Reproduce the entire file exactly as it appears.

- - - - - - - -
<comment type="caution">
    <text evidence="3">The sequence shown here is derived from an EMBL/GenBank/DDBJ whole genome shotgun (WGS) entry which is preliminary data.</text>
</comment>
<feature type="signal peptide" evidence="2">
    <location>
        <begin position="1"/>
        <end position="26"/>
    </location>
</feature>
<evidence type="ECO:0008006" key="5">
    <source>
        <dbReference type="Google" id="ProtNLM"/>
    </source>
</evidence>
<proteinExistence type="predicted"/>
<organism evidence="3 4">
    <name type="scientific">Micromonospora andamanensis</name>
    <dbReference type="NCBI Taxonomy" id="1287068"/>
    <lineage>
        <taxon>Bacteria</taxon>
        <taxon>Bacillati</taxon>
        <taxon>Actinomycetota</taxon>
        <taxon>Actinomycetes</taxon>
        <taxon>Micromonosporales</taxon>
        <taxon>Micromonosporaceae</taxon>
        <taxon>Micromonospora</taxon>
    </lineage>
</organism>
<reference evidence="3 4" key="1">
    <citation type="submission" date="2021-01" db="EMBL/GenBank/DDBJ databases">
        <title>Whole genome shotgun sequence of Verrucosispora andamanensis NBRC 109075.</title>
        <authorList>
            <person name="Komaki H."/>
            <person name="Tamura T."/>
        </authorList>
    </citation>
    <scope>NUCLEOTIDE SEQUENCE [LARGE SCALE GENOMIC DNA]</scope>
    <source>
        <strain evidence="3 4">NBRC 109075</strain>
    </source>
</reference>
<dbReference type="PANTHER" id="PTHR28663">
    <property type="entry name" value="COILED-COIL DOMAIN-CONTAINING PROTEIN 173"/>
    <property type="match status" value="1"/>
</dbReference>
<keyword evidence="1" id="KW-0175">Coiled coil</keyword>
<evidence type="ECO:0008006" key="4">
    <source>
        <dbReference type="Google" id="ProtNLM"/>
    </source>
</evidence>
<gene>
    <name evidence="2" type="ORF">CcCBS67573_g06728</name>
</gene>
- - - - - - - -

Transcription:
<comment type="caution">
    <text evidence="3">The sequence shown here is derived from an EMBL/GenBank/DDBJ whole genome shotgun (WGS) entry which is preliminary data.</text>
</comment>
<feature type="signal peptide" evidence="2">
    <location>
        <begin position="1"/>
        <end position="26"/>
    </location>
</feature>
<evidence type="ECO:0008006" key="5">
    <source>
        <dbReference type="Google" id="ProtNLM"/>
    </source>
</evidence>
<proteinExistence type="predicted"/>
<organism evidence="3 4">
    <name type="scientific">Micromonospora andamanensis</name>
    <dbReference type="NCBI Taxonomy" id="1287068"/>
    <lineage>
        <taxon>Bacteria</taxon>
        <taxon>Bacillati</taxon>
        <taxon>Actinomycetota</taxon>
        <taxon>Actinomycetes</taxon>
        <taxon>Micromonosporales</taxon>
        <taxon>Micromonosporaceae</taxon>
        <taxon>Micromonospora</taxon>
    </lineage>
</organism>
<reference evidence="3 4" key="1">
    <citation type="submission" date="2021-01" db="EMBL/GenBank/DDBJ databases">
        <title>Whole genome shotgun sequence of Verrucosispora andamanensis NBRC 109075.</title>
        <authorList>
            <person name="Komaki H."/>
            <person name="Tamura T."/>
        </authorList>
    </citation>
    <scope>NUCLEOTIDE SEQUENCE [LARGE SCALE GENOMIC DNA]</scope>
    <source>
        <strain evidence="3 4">NBRC 109075</strain>
    </source>
</reference>
<dbReference type="PANTHER" id="PTHR28663">
    <property type="entry name" value="COILED-COIL DOMAIN-CONTAINING PROTEIN 173"/>
    <property type="match status" value="1"/>
</dbReference>
<keyword evidence="1" id="KW-0175">Coiled coil</keyword>
<evidence type="ECO:0008006" key="4">
    <source>
        <dbReference type="Google" id="ProtNLM"/>
    </source>
</evidence>
<gene>
    <name evidence="2" type="ORF">CcCBS67573_g06728</name>
</gene>